I know people who spend much more than 20%…

      • Stealth_Za

        I know people who spend more than their salary…

  • Ohlongjohnson

    “Business” journalism at its best, rather read Daily Sun, their stories are more reasonable

  • Gima

    Car enthusiasts will gladly spend 20% or more of their salary on a car. Not everyone is a generic “it gets me from A to B” type of person that worries about fuel economy. Also, at the moment i drive a 2006 Fiesta and i do spend 20% of my salary on it, because i fall into the very last salary category that says i must drive an awful second hand Chery QQ that’s more dangerous than a unicycle on the highway. Some people have no choice so people here shouldn’t be so judgemental.

  • Cubstrain

    Real Question.. why would anyone, regardless of pay grade, want a mini cooper convertible. Why was the car you used for reference?

  • mjmapi

    Now im depressed 🙁

  • chacma

    a car is a means of transport. I do not care what you think about what I drive as I don’t have to impress anybody as I don’t give a continental sh.. about your opinion. My car is a Chevy Aveo L, comes with abs,ebs, A/C power steering, a huge boot for storing lost stuff in. It does the job, basic transport thats all you need.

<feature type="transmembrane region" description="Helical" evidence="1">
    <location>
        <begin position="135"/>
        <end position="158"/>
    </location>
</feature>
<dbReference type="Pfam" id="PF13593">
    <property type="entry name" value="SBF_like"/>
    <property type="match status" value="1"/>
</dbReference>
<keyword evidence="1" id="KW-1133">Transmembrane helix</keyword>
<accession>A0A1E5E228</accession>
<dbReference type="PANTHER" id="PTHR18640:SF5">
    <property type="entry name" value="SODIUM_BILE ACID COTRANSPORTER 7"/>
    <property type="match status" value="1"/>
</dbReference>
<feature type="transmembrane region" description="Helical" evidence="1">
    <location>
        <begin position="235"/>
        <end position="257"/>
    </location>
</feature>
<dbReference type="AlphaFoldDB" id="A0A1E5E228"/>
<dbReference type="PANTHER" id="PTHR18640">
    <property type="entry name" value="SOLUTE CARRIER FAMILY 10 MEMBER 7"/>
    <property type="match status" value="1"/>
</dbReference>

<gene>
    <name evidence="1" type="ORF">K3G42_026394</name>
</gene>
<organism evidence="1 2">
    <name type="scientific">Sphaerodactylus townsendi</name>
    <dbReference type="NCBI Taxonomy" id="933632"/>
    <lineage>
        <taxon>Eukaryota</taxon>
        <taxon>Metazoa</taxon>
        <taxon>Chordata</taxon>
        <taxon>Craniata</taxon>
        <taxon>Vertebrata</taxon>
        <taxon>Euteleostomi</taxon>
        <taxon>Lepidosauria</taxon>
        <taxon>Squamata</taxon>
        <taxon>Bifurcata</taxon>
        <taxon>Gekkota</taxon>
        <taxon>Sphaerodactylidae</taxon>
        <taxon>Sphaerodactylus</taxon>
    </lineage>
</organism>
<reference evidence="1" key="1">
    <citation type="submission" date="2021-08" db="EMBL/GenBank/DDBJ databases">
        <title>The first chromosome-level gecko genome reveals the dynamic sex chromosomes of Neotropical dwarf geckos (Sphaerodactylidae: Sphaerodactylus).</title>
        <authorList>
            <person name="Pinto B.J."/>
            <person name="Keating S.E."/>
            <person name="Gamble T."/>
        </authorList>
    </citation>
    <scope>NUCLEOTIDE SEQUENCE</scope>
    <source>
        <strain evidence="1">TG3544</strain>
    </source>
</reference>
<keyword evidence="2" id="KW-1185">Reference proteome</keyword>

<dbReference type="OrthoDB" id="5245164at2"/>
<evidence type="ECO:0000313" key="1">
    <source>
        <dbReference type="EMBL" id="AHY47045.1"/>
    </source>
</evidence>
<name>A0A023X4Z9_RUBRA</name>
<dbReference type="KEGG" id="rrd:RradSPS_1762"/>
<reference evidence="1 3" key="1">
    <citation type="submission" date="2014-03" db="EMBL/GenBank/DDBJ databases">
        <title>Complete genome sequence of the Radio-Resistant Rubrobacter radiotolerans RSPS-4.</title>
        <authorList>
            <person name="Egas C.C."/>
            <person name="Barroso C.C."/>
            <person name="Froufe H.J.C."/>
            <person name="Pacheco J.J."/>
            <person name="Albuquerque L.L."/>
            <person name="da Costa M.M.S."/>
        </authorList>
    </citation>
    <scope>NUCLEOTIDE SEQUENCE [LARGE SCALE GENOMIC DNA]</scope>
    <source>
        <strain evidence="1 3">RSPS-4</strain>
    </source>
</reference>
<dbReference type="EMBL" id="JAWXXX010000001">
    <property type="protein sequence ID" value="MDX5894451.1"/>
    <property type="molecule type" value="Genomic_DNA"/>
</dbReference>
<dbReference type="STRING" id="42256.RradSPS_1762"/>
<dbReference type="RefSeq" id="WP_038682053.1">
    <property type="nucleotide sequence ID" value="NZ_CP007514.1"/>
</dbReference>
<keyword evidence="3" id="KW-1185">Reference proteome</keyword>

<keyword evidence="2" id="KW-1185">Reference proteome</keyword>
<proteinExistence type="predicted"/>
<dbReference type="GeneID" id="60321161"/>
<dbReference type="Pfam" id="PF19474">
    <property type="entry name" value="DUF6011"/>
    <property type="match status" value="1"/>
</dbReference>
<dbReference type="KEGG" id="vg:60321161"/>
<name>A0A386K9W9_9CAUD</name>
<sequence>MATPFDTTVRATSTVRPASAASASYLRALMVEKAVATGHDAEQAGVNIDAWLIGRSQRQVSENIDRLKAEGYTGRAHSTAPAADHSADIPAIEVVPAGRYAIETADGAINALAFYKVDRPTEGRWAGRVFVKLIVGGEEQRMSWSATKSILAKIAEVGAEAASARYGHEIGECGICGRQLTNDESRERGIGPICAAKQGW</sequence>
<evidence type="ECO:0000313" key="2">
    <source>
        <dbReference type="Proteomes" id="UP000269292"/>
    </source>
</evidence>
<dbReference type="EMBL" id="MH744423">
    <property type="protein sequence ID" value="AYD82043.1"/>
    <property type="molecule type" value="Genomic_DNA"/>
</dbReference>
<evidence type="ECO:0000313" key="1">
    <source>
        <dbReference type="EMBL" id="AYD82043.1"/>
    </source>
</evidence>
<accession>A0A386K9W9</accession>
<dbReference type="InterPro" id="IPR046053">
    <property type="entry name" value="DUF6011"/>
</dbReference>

• Annon

    In my very humble personal opinion anyone who thinks buying a new car is a good idea should rather invest in seeing a shrink, I earn a modest salary but have never believed in buying a new car… EVER! Besides most of the “cool” cars available these days are second hand in any case, these day the manufacturers have taken it apon themselves to produce watered down “green” vehicles that are way over priced, that’s not to say they are all bad but gone are the days you can afford to buy a Supra with a Blue collar income, any Car worth while having these days are all in that 1% bracket where exclusivity affords you a car with street cred.

    I am happy with my 15 year old 300hp monster and in most cases that will flatten most of the cars in the list above apart from the supercars that is… and my car is paid off so i don’t owe anything on it.